Staff Editorial: Success breeds complacency in changing mascots

Staff Editorial

Nov. 11, 2021

As the Thanksgiving holiday approaches, and Americans prepare to gather with close family and friends, chances are that a televised sporting event will be at the center of a conversation or social setting.

Whether you’re watching a National Football League game on Thanksgiving Day or a college basketball contest on Black Friday, sports are impossible to avoid around this time of the year.

However, several offensive Native American logos and mascots will continue to be a recurring theme on the field this holiday season.

In an era where many teams are starting to rethink their nicknames and/or depictions, some organizations show no urgency to change.

Just last week, the Braves brought the city of Atlanta its first World Series title since 1995. The ‘Braves’ nickname has been carried across three cities (Boston, Milwaukee, Atlanta) and has been synonymous with the state of Georgia since 1966.

A team with that much tradition and current success has extremely little motivation to change its nickname and accompanying practices (like the Tomahawk Chop, for example). When you consider the political climate of the South, in addition to the fact the Braves are Major League Baseball’s strongest representative of that region, the likelihood of change is miniscule. 

You might come across the National Hockey League’s Black Friday contest on ABC between the St. Louis Blues and the Chicago Blackhawks. Since 2010, the Blackhawks have won three Stanley Cups, the most in the entire NHL during that span. There’s also been little to no discussion of this franchise changing its nickname, likely due to the team’s success.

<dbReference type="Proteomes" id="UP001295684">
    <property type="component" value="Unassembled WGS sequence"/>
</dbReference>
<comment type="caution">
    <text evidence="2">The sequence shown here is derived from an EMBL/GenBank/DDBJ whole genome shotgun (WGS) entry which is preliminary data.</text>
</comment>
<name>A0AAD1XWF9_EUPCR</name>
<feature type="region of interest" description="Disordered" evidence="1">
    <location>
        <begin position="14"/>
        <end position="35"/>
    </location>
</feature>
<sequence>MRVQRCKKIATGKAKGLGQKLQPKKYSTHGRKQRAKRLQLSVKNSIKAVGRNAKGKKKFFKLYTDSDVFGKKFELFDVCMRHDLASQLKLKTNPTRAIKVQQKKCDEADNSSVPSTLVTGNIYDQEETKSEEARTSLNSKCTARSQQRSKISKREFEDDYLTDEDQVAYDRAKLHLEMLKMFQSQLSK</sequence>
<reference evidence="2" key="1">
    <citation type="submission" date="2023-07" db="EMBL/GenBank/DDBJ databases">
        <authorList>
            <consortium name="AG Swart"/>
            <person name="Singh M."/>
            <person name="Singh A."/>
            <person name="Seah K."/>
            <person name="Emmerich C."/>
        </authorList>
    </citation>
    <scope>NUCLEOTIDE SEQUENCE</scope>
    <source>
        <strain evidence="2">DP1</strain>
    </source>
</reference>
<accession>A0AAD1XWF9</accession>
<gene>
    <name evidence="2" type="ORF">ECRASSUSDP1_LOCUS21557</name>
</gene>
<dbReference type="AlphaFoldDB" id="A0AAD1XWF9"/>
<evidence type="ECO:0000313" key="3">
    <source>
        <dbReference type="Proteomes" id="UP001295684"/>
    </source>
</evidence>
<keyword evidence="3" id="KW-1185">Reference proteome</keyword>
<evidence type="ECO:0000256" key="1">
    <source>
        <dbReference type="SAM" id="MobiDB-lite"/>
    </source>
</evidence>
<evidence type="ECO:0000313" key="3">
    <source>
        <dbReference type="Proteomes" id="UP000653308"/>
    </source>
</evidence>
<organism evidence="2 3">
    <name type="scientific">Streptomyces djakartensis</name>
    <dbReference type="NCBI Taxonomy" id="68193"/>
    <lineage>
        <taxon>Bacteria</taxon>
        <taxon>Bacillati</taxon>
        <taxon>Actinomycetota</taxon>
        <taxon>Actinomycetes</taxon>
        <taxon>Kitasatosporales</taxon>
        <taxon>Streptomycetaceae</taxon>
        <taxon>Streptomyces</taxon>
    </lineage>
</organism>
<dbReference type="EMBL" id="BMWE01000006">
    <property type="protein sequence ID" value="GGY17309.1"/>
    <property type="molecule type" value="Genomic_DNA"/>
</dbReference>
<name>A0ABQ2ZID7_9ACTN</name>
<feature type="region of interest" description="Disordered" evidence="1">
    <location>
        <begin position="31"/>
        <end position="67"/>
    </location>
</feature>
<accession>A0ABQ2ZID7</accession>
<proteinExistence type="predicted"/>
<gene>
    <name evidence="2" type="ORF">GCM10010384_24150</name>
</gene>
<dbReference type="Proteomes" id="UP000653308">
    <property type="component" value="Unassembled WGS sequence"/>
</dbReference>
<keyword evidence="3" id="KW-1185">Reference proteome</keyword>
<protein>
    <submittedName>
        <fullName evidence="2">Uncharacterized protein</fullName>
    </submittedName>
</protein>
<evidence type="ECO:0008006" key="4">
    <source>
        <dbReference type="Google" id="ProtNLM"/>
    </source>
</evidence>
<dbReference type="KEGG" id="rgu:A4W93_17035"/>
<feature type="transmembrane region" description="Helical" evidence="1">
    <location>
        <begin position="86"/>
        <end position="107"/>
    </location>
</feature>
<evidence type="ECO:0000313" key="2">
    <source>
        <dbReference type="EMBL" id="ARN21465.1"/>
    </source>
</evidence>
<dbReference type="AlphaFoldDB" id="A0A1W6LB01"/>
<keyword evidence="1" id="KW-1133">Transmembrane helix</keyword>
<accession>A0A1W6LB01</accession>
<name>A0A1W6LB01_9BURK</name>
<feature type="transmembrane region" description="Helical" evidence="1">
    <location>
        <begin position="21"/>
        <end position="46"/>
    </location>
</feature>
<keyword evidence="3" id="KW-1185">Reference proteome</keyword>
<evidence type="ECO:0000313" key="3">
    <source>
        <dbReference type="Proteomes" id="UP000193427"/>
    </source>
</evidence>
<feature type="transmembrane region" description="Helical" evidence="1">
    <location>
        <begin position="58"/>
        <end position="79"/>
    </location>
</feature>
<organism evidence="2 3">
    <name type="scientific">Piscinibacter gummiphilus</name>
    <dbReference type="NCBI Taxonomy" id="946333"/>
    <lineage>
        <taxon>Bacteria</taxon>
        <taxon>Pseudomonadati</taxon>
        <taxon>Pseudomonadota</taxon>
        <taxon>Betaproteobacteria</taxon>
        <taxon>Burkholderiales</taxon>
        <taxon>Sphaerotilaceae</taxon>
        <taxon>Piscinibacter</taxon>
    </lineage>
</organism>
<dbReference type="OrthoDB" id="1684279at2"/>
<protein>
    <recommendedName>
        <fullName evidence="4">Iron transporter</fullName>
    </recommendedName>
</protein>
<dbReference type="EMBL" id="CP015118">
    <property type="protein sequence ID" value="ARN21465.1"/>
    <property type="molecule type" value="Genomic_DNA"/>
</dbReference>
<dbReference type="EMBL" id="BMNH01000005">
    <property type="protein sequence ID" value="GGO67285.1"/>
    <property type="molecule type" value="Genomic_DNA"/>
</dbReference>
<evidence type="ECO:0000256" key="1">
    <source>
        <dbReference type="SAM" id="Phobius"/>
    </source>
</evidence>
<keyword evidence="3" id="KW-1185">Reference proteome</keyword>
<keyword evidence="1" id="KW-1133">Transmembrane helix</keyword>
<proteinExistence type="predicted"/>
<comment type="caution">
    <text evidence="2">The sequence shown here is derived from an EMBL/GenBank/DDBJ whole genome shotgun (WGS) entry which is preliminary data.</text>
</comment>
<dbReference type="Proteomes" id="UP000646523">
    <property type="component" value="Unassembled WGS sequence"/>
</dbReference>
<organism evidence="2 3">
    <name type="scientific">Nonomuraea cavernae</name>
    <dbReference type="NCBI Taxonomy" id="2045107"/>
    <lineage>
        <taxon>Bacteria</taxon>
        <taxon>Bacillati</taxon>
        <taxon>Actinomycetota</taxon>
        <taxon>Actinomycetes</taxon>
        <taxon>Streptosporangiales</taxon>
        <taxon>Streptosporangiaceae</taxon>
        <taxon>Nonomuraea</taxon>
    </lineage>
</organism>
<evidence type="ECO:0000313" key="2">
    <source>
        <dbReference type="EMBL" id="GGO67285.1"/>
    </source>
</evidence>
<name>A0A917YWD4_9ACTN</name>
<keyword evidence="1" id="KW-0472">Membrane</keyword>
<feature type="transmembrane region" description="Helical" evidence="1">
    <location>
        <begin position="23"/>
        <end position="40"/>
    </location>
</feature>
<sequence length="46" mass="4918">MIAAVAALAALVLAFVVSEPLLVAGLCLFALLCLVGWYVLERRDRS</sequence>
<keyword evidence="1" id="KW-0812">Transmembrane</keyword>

Correlation doesn’t equal causation, but it seems like success breeds complacency.

However, other teams that have had less on-field success and carry nicknames that are perceived to be offensive almost immediately jumped to change their names following the racial unrest that unfolded across the country in the summer of 2020.

The Washington Football Team, who has not won a Super Bowl since 1991 and is in a more-accepting climate when it comes to removing an offensive name, is in their second year as the WFT following the dropping of the ‘Redskins’ nickname. The franchise plans to have a new nickname ready for the 2022 season.

After over 100 years as the Cleveland Indians, the franchise will begin competing as the Guardians in 2022. The ‘Guardians’ nickname pays homage to statues that lead visitors into the city. For what it’s worth, Cleveland has not won a World Series since 1948, the longest-active streak in the entire MLB.

For the teams that have found success, there seems to be no rush to consider changing the nickname.

For others, perhaps lack of on-field success and a need for good press were the way to go.

As the sports calendar becomes loaded with events, it’s time for everyone to rethink and antiquated, offensive Native American franchises.